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Stay the Course on Public Education Accountability

By Russell Withers, General Counsel & Senior Policy Analyst. Apr. 20, 2020

Texas is a strange place right now. On the one hand, there is a clamor for testing. Any health care provider with a patient experiencing coronavirus-like symptoms wants to be able to test that patient. On the other hand, testing school students as part of the public education accountability system continues to encounter opposition. However, the fundamental point of testing – to understand someone’s condition and to be able to respond accordingly – is equally valid in both the healthcare and education arenas.

The changes made to daily life over the course of the last several weeks have been jarring. The driving force behind these changes is the COVID-19 pandemic. From that force flowed a myriad public policy changes, each with a cascading effect. Public education is a great example. People are told to stay home to help slow the spread of the virus, which requires public school closures, which means that state assessments cannot be administered, which means the cancellation of those requirements and the cancellation of the A-F campus and district accountability grades that flow in no small part from how students perform on those assessments.

Governor Abbott’s decision to waive the State of Texas Assessment of Academic Readiness (STAAR) examinations for 2020 “reflects the Governor’s emphasis on public health over all other priorities at this time.” However, as his press release emphasizes:

In normal times, Texas’ assessment system provides educators and parents with reliable information on whether or not their students have mastered grade-level content. The Governor remains committed to ensuring parents, students, and school districts have access to this information in future years.

Parents of public school students should be thankful that the Governor took the time to make this point. A constituency for eliminating STAAR and A-F accountability exists and will likely use this opportunity to push that agenda. For example, the Texas Association of School Administrators has already published its 2021 legislative priorities, which states open opposition to A-F ratings in their current form and opposition to accountability based on students’ test performance. That’s a position taken before cancellation for the year due to the pandemic.

The Legislature has responded well to criticisms of the state’s assessments and accountability measures where appropriate. For example, in 2019 the 86th Legislature passed House Bill 3906 (Huberty | Sp: Taylor), which made it the state’s official policy to make state assessments as short as practicable. It allowed a great deal of flexibility in administering the tests by shortening them and allowing them to be broken up over multiple days and sessions. The bill even eliminated several testing requirements, such as writing assessments for fourth grade and seventh grade students.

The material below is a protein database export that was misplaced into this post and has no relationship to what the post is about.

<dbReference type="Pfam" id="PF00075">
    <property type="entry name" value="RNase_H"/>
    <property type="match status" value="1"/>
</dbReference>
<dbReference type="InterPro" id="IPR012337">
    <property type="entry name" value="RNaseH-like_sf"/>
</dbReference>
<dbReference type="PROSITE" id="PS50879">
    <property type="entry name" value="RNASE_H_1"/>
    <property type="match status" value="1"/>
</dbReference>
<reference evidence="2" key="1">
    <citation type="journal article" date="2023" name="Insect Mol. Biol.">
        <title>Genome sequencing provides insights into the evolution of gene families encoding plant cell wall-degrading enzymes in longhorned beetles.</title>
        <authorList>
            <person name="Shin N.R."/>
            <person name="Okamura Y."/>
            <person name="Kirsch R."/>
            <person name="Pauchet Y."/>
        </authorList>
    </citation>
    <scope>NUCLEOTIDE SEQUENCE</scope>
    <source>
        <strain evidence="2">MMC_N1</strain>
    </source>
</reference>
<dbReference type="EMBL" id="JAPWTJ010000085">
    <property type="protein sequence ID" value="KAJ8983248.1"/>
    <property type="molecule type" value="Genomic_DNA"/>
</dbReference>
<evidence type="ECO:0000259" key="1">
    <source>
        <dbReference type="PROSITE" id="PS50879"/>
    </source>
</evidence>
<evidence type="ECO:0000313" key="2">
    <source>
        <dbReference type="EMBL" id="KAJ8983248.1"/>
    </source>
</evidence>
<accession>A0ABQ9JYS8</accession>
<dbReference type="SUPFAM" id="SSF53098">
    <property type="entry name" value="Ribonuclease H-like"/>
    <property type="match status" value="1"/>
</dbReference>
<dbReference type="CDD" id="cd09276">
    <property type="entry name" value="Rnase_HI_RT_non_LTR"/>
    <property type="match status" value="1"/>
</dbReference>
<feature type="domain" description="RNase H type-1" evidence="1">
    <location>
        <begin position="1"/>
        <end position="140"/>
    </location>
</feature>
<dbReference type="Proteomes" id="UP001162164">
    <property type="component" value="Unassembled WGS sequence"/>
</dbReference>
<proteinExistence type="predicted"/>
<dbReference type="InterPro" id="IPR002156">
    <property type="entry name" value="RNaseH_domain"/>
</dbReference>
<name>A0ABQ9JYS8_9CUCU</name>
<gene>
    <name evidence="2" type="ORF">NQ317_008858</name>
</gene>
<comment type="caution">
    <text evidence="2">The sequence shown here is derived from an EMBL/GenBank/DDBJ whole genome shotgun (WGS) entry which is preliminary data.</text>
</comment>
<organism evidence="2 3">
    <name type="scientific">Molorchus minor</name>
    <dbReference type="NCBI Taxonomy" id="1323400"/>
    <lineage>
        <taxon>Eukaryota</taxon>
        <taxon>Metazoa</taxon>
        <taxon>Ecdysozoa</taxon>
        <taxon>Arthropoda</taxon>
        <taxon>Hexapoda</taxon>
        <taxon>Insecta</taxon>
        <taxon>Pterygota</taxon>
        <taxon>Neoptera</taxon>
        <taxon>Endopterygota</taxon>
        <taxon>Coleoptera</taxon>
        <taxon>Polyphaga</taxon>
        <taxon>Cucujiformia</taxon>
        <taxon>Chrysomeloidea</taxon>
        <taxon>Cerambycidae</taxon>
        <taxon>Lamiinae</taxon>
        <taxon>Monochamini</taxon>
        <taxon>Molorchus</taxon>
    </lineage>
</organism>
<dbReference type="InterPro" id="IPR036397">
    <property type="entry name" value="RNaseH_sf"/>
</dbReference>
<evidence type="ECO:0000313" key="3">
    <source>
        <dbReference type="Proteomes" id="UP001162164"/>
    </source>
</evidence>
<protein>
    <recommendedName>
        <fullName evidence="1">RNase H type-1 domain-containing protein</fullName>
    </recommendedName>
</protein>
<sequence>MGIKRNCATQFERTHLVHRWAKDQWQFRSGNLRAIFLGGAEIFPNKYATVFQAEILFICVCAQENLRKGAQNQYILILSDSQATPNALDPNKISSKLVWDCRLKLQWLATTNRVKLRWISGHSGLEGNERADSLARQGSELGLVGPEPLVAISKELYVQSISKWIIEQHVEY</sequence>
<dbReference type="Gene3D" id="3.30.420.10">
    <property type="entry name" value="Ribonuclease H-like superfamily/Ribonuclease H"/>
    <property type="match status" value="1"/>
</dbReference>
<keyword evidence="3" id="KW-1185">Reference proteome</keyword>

It is understandable why high-stakes testing is not the most popular policy, but it would be a mistake to turn a one-off cancellation of assessments and accountability out of necessity into momentum for abandoning public school accountability entirely. Parents of more than 5 million public school students have a right to know how their children are performing relative to other students, and how their schools are serving them relative to the rest of the state. And even though parents generally have a great deal of trust in their teachers, administrators, and schools, they deserve better than taking someone’s word for it. They pay the taxes that fund those public schools and, for the most part, they have very few options other than sending their children to the schools to which they are geographically assigned.

For this reason, it is critical that the state holds the line on accountability. Fundamentally, some measure of testing must always be a part of a functional accountability system. In no other area of the public sector would it be conscionable to spend tens of billions of tax dollars without an expectation of accountability for how that money is spent. After all, education is the single largest expenditure in the state budget; public schools receive more than $60 billion per year.

The silver lining in the current crisis is that millions of students will be given an opportunity to utilize digital education tools, more flexible schedules, and other non-traditional learning methods. It should become clear to everyone during this period that the approach to education need not be one-size-fits-all. If those methods become available to a degree that permanently gives students greater choices in education, then maybe strict accountability measures for public schools will no longer be necessary. For now, however, because options beyond the traditional public school are so limited for most students, parents need to know how their local school—which for most of them is their only option—is performing.

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